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Ryan Zuke | | June 25, 2019

Michigan alumni surprise former '84 College World Series coach with flight to Omaha

Vanderbilt beats Michigan 4-1 to force Game 3

OMAHA, Neb. — Jeff Jacobson and many other Michigan baseball alumni have made Omaha, Nebraska home during the College World Series.

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Jacobson, who played on three CWS teams during the early 1980s, said he has been enjoying the Wolverines' postseason run just as much as the current players, but the reunion with his former teammates wouldn't be the same without his old coach there.

The Wolverines alumni have a group chat with about 30 players in it, and they decided to fly Bud Middaugh — the head coach of Michigan's last CWS appearance in 1984 — to Omaha for the CWS final.

Middaugh and his wife, Dee, who live in Fort Lauderdale, landed Monday morning before Michigan opened its best-of-three series against No. 2 Vanderbilt.

"It's phenomenal," Middaugh said at Michigan's team hotel as he conversed with former players and coaches. "As a coach, I was really tough on the guys, and they all attest to that. Maybe in some cases unfairly tough. But there are so many lessons to be learned as far as handling adversity, not giving up, hustling all the time, helping your teammate up when he's down. We tried to conduct practices that way.

"To see these guys come back and include me as part of it, it is really humbling. It really means a lot to Dee and I."

Although Middaugh is grateful for the gesture, he said he won't allow his players to pay for the flight. If anything, he said, he owes them.

"They helped me out because, players play and coaches coach," Middaugh said. "They are the ones who did it out on the field. I look at it as they did a lot for me in my career by coming to Michigan."

MORE MICHIGAN: Michigan baseball's history at the College World Series

Jacobson agreed that Middaugh was a disciplinarian, but he also said he became a better player and person because of it. He was an All-American second baseman and made three trips to the CWS in 1980, '81 and 83' under Middaugh.

Meanwhile, one of Middaugh's assistants, Danny Hall, went on to become the head coach at Georgia Tech in 1994 and has been there ever since. The two ate lunch together at the team hotel as several former players and fans greeted them.

"He was very particular in how you went about your business," Jacobson said. "He was a great coach but very disciplined. He wasn't a yeller or a screamer, but you knew when he was mad. He got the most out of everyone who played for him. The discipline he instilled in us, the perseverance you go through, it is really beneficial. I think everyone who started as a freshman, by the time they were a senior, they were exponentially a better player."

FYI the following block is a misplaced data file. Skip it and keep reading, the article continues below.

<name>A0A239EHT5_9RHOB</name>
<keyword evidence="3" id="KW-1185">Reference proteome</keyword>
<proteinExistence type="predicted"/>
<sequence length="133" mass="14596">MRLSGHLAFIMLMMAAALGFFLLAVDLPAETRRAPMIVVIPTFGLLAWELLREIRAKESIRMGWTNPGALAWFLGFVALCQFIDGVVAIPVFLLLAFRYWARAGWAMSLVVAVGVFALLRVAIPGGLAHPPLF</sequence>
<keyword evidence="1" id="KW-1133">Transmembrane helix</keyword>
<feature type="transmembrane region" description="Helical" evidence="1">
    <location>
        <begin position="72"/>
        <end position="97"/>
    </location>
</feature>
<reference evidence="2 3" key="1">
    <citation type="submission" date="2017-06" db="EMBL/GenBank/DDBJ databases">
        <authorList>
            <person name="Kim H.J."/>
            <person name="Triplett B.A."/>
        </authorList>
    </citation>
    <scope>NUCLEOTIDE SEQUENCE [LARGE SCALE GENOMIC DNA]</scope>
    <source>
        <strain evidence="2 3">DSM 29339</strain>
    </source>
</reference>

Middaugh, who led the Wolverines to four CWS appearances and six Big Ten titles from 1980-89, can't recall the last time he attended a Michigan game but said there is a reason for it.

"I'm not a very good spectator," he said.

"We are going to have to hold him down," a former teammate interjected.

Nevertheless, Middaugh says this Michigan team has a few similar characteristics as his former CWS squads.

Michigan was one of the final four teams into the NCAA Tournament this season and needed three wins in the Big Ten Tournament to pad its resume enough for an at-large bid.

The Wolverines are 8-2 since, including winning their past four.

Jimmy Kerr continues family legacy at Michigan

"They picked each other up," Middaugh said of the similarities. "If we started to go in the wrong direction, there was enough there to bring us back."

Jacobson agreed. The 1983 team reached the semifinals before losing to Texas, the eventual national champion.

"You watch them play now, they are fearless, they are confident," Jacobson said of this year's Wolverines. "They can beat anyone. Back in the '80s, we had a team from the north, and I think the one thing that stuck out to me about Omaha was, the southern teams and west coast teams really disrespected us. They didn't feel like we belonged there. We knew going in we had as good of a chance as anyone to win because we had a confidence about us that we were unstoppable."

Jacobson believes the 2019 Wolverines have the showed the same resiliency when battling adversity. They are two wins away from their first national title since 1962.

"I am really impressed," said Jacobson, who lives in Chicago. "They are a tough team, tough mentally. They have gone through their ups and downs. It is just a beautiful thing to watch how they pick each other up. Winning is contagious and the attitudes are contagious as well. It takes really everyone on that roster to pitch in during the game."

This article is written by Ryan Zuke from, Walker, Mich. and was legally licensed via the Tribune Content Agency through the NewsCred publisher network. Please direct all licensing questions to

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